In the absence of any final judgment on the merits of the dispute, the decision on costs will have to be made at a later stage by the District Court.

The decision on preliminary enforceability is based on § 708 No. 10 ZPO. Even though the judgment rendered by the court of first instance has been repealed and the case remanded, a decision by the appellate court on that question has to be made with recourse to §§ 775 No. 1, 776 ZPO (e.g. BGH JZ [*] 1977, 232), yet without granting a respective right to one or both of the parties to avert preliminary enforcement (e.g. OLG [*] München VersR [*] 2011, 549).

The amount in controversy is to be determined in accordance with §§ 47 (1) (1), 43 (1), 48 (1) GKG [*] and § 3 ZPO.


* All translations should be verified by cross-checking against the original text. For purposes of this translation, Plaintiff of Germany is referred to as [Buyer] and Defendant of the Netherlands is referred to as [Seller]. Amounts in the uniform European currency (Euro) are indicated as [EUR].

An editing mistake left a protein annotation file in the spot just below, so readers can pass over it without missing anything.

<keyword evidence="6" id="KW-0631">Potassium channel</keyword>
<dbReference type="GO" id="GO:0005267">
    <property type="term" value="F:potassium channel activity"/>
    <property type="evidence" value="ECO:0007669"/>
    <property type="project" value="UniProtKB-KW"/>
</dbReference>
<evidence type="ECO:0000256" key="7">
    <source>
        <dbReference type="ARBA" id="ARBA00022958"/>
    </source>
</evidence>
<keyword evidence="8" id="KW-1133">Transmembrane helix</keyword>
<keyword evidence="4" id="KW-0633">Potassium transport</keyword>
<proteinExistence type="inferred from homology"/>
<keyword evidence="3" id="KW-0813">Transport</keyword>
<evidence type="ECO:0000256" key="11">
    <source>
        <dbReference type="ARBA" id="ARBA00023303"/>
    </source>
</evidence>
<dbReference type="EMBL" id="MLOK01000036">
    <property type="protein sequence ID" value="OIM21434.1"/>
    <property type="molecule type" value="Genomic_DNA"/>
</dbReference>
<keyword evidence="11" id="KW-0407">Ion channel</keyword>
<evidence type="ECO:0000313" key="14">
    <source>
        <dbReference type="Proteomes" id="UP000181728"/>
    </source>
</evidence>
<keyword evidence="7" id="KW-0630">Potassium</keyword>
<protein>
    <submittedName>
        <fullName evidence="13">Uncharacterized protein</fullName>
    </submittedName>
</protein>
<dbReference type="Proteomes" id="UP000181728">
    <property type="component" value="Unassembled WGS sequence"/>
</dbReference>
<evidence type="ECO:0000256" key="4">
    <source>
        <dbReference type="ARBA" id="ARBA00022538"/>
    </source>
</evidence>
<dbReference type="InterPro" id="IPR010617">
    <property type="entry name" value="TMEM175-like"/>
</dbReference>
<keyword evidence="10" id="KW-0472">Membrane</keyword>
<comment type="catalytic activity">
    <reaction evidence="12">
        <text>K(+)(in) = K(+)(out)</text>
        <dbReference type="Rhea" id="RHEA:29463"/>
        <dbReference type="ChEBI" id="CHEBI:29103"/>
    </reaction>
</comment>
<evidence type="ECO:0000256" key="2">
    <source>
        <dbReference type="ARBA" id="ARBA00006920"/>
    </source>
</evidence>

Translator’s note on other abbreviations:

BB = Betriebs-Berater [a German journal on commercial and company law]; BGH = Bundesgerichtshof [German Federal Supreme Court]; EWiR = Entscheidungen zum Wirtschaftsrecht [a German journal on judgments in commercial law]; GKG = Gerichtskostengesetz [German statute on court fees]; IHR = Internationales Handelsrecht [a German journal on international commercial law]; JZ = Juristenzeitung [a German law journal]; MDR = Monatsschrift für Deutsches Recht [a German law journal]; NJW = Neue Juristische Wochenschrift [a German law journal]; NJW-RR = Neue Juristische Wochenschrift Rechtsprechungsreport [a German law journal]; OGH = Oberster Gerichtshof [Austrian Federal Supreme Court]; OLG = Oberlandesgericht [German Regional Appellate Court]; VersR = Versicherungsrecht [a German journal on insurance law]; ZEuP = Zeitschrift für Europäisches Privatrecht [a German journal on civil law in Europe]; ZPO = Zivilprozessordnung [German Code on Civil Procedure].

** Jan Henning Berg is a legal trainee (Rechtsreferendar) with the District Court (Landgericht) Mönchengladbach, Germany. He has studied law at the University of Osnabrück, Germany and at King’s College London. He participated in the 13th Willem C. Vis Moot with the team of the University of Osnabrück and has coached the team of the University of Osnabrück for the 14th Willem C. Vis and 4th Willem C. Vis (East) Moot.